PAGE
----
‘I am trying to come back to India’

‘I am trying to come back to India’

Syed Haider Raza, one of India’s foremost post-independence painters, was recently in Delhi, visiting from Paris, where he has lived since 1950. In an extended conversation, the 88-year-old artist spoke about his love of Hindi, the fact that it was in France that he really learnt painting and why the French philosopher Descartes was only partially right. Edited excerpts:

You went for the opening of the Bireswar Sen show on 19 February?

I believe that a painting has to be seen in silence, without talking. But on the other hand, (from time to time) we artists have to explain why we are doing what we are doing. (For instance,) I am interested in Rajasthan and am trying to do a painting in relation to the colours of Rajasthan. I am inspired by the colours of the market, the people, the women. So why not tell the people that this painting is not only abstract; it reflects the colours of Rajasthan. Today, we are seeing (things) not just with our eyes but our mind’s eye. In Indian thought (this) is called mansa pratyakshta. This is the difference between European realism and the Indian concept of art. We have to go towards roop adhyatm—the spiritual form.

You are using these Indian words and concepts even though you have lived in Paris since 1950?

My language is Hindi. I was taught by teachers in Madhya Pradesh who were Hindi speaking and they have given me love for the Hindi language.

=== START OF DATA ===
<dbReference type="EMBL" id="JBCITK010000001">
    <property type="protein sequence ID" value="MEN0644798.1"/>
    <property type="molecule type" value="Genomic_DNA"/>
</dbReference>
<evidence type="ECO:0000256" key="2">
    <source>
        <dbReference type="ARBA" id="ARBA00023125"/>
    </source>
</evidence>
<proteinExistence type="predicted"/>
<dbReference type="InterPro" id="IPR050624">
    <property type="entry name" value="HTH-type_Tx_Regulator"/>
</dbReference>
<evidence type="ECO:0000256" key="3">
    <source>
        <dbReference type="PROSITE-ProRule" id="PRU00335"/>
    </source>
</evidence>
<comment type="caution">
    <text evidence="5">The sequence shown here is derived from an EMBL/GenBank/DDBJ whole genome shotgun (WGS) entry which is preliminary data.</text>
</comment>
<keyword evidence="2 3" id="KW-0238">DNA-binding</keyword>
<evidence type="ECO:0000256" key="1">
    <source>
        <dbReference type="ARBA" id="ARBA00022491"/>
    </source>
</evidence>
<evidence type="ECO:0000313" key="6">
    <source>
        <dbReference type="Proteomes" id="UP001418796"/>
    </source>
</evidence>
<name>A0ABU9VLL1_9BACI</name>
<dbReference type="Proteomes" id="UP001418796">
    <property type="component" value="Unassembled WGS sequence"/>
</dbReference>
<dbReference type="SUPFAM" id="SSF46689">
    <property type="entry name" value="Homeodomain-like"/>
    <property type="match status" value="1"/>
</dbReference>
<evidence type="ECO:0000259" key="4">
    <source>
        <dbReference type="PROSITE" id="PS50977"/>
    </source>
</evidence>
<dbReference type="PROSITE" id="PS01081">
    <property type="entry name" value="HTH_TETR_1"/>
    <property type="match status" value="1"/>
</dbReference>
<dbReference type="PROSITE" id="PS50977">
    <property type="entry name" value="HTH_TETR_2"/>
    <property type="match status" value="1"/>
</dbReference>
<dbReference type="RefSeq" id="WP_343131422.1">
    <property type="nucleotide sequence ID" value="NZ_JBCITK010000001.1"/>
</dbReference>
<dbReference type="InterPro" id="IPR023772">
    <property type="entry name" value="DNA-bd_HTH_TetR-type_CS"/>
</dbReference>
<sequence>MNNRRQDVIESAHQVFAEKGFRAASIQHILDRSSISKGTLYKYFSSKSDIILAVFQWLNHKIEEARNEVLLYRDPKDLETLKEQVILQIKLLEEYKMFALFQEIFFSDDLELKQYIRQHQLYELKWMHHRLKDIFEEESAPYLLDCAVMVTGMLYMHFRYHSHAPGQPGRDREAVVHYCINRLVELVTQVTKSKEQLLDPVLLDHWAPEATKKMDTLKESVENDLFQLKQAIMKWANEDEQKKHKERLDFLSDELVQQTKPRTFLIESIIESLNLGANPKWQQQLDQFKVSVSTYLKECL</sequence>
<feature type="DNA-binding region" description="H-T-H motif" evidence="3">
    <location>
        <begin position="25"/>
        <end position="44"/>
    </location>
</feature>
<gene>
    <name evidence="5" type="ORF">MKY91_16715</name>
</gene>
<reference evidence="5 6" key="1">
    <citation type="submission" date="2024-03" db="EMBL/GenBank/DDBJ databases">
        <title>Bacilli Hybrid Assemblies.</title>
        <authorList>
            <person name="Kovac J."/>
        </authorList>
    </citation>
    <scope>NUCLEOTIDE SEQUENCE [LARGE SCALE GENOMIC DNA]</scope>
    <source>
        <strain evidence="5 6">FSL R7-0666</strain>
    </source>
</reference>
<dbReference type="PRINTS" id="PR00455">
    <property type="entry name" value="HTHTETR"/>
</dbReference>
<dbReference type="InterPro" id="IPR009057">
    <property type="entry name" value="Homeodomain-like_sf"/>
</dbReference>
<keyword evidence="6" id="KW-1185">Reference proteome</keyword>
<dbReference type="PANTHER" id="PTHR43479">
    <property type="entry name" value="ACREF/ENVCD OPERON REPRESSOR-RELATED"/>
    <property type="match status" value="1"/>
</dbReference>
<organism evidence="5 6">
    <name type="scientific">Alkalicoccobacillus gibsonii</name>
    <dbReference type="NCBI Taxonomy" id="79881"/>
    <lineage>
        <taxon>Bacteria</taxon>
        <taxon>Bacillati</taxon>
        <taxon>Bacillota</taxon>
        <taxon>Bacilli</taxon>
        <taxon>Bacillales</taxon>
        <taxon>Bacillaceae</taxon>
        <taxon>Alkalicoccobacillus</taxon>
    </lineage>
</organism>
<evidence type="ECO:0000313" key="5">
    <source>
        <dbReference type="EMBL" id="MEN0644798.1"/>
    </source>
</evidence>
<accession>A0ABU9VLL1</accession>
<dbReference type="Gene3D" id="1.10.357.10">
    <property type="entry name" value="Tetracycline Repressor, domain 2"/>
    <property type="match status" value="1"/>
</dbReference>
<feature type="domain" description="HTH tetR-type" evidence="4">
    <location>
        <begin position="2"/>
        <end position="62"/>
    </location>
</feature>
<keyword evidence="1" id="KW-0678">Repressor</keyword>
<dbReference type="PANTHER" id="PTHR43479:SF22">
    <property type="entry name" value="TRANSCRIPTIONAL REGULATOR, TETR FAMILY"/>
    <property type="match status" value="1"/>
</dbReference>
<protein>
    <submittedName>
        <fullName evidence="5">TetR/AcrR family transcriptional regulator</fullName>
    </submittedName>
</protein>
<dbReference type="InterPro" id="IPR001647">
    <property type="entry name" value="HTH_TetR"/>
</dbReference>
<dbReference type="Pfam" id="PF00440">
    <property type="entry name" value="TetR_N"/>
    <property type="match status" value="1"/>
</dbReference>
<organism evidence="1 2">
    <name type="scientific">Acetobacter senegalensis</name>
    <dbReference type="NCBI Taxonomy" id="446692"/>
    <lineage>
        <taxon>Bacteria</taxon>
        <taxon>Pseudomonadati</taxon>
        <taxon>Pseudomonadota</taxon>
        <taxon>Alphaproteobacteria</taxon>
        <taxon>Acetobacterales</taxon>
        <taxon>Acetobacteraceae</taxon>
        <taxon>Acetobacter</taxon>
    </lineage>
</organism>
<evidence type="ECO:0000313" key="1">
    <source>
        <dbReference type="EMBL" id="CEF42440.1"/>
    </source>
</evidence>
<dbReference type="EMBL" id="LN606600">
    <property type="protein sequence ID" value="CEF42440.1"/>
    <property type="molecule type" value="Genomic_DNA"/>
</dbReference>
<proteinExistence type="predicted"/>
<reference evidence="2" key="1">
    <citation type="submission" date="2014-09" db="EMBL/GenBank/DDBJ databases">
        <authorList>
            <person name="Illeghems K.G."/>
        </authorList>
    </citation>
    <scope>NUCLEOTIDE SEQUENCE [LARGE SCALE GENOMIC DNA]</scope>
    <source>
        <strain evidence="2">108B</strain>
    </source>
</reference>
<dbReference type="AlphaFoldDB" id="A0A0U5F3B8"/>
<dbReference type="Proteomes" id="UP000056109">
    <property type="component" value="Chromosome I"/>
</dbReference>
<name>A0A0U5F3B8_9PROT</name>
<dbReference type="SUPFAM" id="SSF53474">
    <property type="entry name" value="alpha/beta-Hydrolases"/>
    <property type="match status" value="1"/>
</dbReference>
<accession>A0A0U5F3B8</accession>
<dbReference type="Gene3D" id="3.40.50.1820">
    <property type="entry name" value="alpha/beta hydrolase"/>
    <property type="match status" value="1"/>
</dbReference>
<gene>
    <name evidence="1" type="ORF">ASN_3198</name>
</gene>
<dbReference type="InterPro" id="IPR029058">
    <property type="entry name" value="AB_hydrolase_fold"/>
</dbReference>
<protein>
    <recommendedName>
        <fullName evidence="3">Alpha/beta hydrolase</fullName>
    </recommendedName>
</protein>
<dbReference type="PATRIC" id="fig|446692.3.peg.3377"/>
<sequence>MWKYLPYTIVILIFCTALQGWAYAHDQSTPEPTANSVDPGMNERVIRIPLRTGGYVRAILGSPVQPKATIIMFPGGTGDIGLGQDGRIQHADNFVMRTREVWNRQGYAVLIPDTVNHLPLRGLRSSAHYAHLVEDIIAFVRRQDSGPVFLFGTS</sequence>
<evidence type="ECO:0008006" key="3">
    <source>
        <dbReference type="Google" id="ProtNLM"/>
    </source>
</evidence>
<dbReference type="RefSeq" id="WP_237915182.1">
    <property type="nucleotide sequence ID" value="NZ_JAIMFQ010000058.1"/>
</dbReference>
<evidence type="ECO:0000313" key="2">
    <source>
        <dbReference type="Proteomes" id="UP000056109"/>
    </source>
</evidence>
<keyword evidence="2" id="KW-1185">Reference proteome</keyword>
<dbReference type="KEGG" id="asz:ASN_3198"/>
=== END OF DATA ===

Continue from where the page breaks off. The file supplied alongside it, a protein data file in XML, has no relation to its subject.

You were exposed to these concepts in your childhood and youth?

There were three important stages in the evolution of my thought—(the first) was the preparatory period in Madhya Pradesh, Bombay and, to a certain extent, Paris. It is in Paris that I (learnt) what the important things in painting are—construction of a canvas, colour variation, strong colour lines on a canvas. I needed 30 years to understand what painting is—this was the second period. And the third period has lasted from about 1975-80, till now—I have tried to include Indian ethnography and vital ideas of Indian thought and literature in my work.

You co-founded the Progressive Artists Group (PAG). Insofar as it sought to move away from Western influences and bring forth an indigenous ethos, how successful was it?

In 1948, India was a free, independent republic—not based on communism or capitalism. The influence of the British was (strong) in the field of art. We thought we had to strike and find out something of our own. Between 1945-50, we were all busy trying to find out this reality in our own way—I and (Francis Newton) Souza were together; and there were others like S.K. Bakre and V.S. Gaitonde.

We discussed with each other (how) we should (move beyond) this concept of realism—i.e. painting the world (as) looked at by the eyes alone. We wanted to add some imagination to it. At that time, between 1948 and 1950, there were people (supporting) us and there were others who said, “This is madness!" PAG is remembered even now, 60 years later, because it influenced other artists. And some of us were carrying (on) our research in our own way—Gaitonde, Tyeb Mehta, Akbar Padamsee, Krishen Khanna. It is (a matter) of great satisfaction to us all that Indian contemporary paintings are now recognized the world over as something important.